A Billion

By Chris Preimesberger  |  Posted 2006-07-05 Print this article Print

-Dollar Business?"> "We've had a small amount of revenue in the security area, but now we think this will be a $500 million business for us within a year-and that it will become eventually a $1 billion business," Tucci said.

Charles King, of Pund-IT, in Hayward, Calif., wrote a special report to clients immediately after the deal was announced.

"From a strategic standpoint, are the two companies a good fit? Overall, yes," King wrote. "Some analyses of the acquisition have drawn parallels between EMC/RSA and Symantec' 2004 acquisition of Veritas, but the fact is that the deals have little in common besides their principals' interests in storage and security. That agreement was really about Symantec's attempts to bolster itself against future competition (i.e. Microsoft) in its core business."

EMC and RSA are both well-known names in the enterprise IT space, King wrote, and share common customers in sectors including banking, finance, health care and government. As a result, the pairing incorporates both "interesting existing synergies and intriguing future opportunities for tactical EMC products and services," he said.

"Over time, we expect EMC to integrate RSA encryption and authentication solutions into its core storage and information management offerings," King said. "In the shorter run, RSA could provide its new parent an entry to potential corporate clients. The former should benefit EMCs existing and future customers, while the latter is likely to set its competitors teeth on edge."

So is this deal simply a practical pairing of two players whose sum will likely be greater than their individual parts?

"In a word, no," King said. "Instead, the RSA acquisition says volumes about EMCs perception of both the evolving IT marketplace and the increasingly critical role of security. Recent headlines concerning the loss of a Veterans Administration employee laptop containing thousands of vets records and new revelations about missing VA back-up tapes are merely the latest episodes in a security melodrama that appears never-ending."

Data with information on more than 26.5 million veterans was stolen. Click here to read more.

"This is an excellent and strong move by EMC," William Hurley, senior analyst of Data Mobility Group, in Portland, Ore., told eWEEK. "RSA is a leading incumbent that has driven standards, has broad market share and a rich portfolio of technologies, many of which are already integrated with EMC's Documentum assets.

"Those who are nay-saying this deal are missing the boat on the connection between information, security and real-time intelligence," Hurley said.

Wall Street's inability to see the value in this and other recent EMC acquisitions is more a statement of that geography's myopia, particularly on the upper floors, than the reality of the needs at street level, Hurley said.

"In fact, it is the CIOs, CSIOs, compliance officers and lawyers of major U.S. and international banks who have been demanding closer technical interoperation between information management and security solutions," Hurley said.

The acquisition of RSA fills a vital role in expanding EMC's presence in the IT security business, said David Hill, a principal with the Mesabi Group in Westwood, Mass.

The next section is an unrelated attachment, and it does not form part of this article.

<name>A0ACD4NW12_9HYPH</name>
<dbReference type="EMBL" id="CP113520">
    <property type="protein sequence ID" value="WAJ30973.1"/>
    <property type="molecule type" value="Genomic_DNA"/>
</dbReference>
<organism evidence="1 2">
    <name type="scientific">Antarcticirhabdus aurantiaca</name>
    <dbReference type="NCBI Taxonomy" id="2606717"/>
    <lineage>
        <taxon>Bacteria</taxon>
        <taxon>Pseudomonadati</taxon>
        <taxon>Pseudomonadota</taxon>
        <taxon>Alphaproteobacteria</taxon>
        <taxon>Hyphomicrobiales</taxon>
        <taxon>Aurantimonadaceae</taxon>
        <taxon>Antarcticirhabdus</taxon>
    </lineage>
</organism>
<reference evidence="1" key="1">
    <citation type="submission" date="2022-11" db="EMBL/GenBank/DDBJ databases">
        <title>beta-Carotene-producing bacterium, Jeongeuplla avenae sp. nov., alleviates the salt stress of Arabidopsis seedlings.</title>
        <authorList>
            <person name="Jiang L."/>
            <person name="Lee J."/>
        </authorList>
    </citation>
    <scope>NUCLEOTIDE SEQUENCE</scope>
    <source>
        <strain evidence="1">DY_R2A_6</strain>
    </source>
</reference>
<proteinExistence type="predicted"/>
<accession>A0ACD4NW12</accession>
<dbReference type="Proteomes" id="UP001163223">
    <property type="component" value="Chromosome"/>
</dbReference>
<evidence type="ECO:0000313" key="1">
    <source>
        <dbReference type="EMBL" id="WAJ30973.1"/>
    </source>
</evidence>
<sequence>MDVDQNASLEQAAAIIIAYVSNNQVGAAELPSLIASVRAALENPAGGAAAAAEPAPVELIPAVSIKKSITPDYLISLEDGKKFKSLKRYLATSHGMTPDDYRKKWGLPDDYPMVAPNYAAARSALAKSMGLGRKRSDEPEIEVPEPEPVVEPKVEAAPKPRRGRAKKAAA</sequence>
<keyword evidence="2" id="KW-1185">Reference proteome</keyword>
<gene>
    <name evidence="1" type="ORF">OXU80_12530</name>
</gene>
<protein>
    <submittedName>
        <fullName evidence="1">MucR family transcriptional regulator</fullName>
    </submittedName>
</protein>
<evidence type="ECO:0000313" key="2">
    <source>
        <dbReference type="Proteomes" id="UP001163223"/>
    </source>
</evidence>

"Even though everyone realizes that security is important, not everyone realizes how far enterprises still have to go in providing the proper levels of security. EMC has now placed itself as one of the leaders of this key area of information technology," Hill said.

Was $2.1 billion too much to pay for a $310 million (2005 revenues) company?

"Wayne Gretsky said, I skate to where the puck is going to be, not where it is," Hill said. "Security is already-and is going to continue to be-a huge market. Vendors that do it right will be able to differentiate themselves from their competitors.

"So this is a strategic move-skating to where the security puck will be. In a few years all the talk about how high the price was will be forgotten."

Check out eWEEK.coms for the latest news, reviews and analysis on enterprise and small business storage hardware and software.

Chris Preimesberger Chris Preimesberger was named Editor-in-Chief of Features & Analysis at eWEEK in November 2011. Previously he served eWEEK as Senior Writer, covering a range of IT sectors that include data center systems, cloud computing, storage, virtualization, green IT, e-discovery and IT governance. His blog, Storage Station, is considered a go-to information source. Chris won a national Folio Award for magazine writing in November 2011 for a cover story on Salesforce.com and CEO-founder Marc Benioff, and he has served as a judge for the SIIA Codie Awards since 2005. In previous IT journalism, Chris was a founding editor of both IT Manager's Journal and DevX.com and was managing editor of Software Development magazine. His diverse resume also includes: sportswriter for the Los Angeles Daily News, covering NCAA and NBA basketball, television critic for the Palo Alto Times Tribune, and Sports Information Director at Stanford University. He has served as a correspondent for The Associated Press, covering Stanford and NCAA tournament basketball, since 1983. He has covered a number of major events, including the 1984 Democratic National Convention, a Presidential press conference at the White House in 1993, the Emmy Awards (three times), two Rose Bowls, the Fiesta Bowl, several NCAA men's and women's basketball tournaments, a Formula One Grand Prix auto race, a heavyweight boxing championship bout (Ali vs. Spinks, 1978), and the 1985 Super Bowl. A 1975 graduate of Pepperdine University in Malibu, Calif., Chris has won more than a dozen regional and national awards for his work. He and his wife, Rebecca, have four children and reside in Redwood City, Calif.Follow on Twitter: editingwhiz

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